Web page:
>it rely on scripting would still fail WCAG 1.0.
>
>Chaals
>
>On Fri, 5 Oct 2001, Anne Pemberton wrote:
>
>   Cynthia,
>
>            You are on the money -- that is one of the elephants in the needs
>   conflict issue. I was thinking of those who design content for a specific
>   audience (such as teachers),  who can use content that is highly
>   appropriate for the target audience, but making it available to all would
>   be an undue burden (e.g. making multi-media scripts, etc.) ... if the
>   author's needs aren't addresses the choice is to go ahead and ignore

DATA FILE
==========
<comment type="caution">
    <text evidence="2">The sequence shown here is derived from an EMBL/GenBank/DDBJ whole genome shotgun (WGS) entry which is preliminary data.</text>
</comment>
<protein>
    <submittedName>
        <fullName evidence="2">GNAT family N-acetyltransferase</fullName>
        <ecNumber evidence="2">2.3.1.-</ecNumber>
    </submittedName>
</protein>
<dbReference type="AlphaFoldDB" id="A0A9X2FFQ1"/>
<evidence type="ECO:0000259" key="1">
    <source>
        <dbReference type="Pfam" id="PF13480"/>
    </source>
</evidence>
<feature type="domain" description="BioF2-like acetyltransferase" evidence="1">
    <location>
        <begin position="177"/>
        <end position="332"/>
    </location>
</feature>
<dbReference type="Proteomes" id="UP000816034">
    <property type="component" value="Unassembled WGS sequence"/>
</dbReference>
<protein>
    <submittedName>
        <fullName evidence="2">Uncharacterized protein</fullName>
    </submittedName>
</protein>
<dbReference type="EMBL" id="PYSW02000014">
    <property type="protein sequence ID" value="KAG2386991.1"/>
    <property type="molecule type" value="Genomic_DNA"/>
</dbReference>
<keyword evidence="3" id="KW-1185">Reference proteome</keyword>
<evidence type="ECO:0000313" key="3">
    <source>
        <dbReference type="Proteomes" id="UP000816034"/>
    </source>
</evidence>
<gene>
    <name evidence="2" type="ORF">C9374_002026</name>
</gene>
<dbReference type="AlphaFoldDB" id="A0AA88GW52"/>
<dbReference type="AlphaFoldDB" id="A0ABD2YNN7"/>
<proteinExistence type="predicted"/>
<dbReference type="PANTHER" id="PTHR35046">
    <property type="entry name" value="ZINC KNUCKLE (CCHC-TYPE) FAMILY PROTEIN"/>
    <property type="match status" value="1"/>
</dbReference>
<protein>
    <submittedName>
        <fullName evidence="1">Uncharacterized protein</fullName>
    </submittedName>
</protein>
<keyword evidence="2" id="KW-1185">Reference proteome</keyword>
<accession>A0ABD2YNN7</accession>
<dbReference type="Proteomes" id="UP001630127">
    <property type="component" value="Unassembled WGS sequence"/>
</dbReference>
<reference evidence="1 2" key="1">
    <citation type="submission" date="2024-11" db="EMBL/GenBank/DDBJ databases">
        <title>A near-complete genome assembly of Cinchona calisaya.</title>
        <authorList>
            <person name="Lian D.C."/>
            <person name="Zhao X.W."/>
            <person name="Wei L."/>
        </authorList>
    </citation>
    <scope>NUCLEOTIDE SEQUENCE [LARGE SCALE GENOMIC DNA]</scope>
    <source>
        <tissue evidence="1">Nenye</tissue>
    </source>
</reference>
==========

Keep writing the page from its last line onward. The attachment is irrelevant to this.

>   accessibility, which means not everyone can use the content, or just skip
>   the idea and no one gets the content...
>
>                                                    Anne
>
>   At 05:27 PM 10/4/01 -0700, Cynthia Shelly wrote:
>   >On the Author and user needs conflict issue...
>   >
>   >When we originally discussed it, the example was distracting
>   >advertising.  The author is intentionally changing the user's focus from
>   >what the user considers to be the primary content (the news article) to
>   >what the author considers to be the primary content (the ad).  From the
>   >author's viewpoint, he has made his primary content (the ad) *MORE*
>   >accessible with by adding dancing hamsters (or whatever).
>   >
>   >This is a real need for the author.  If he is not successful at this, he
>   >won't get as many advertisers, or his advertisers won't pay as much, and
>   >he'll go out of business, taking his secondary content (the news
>   >article) with him.
>   >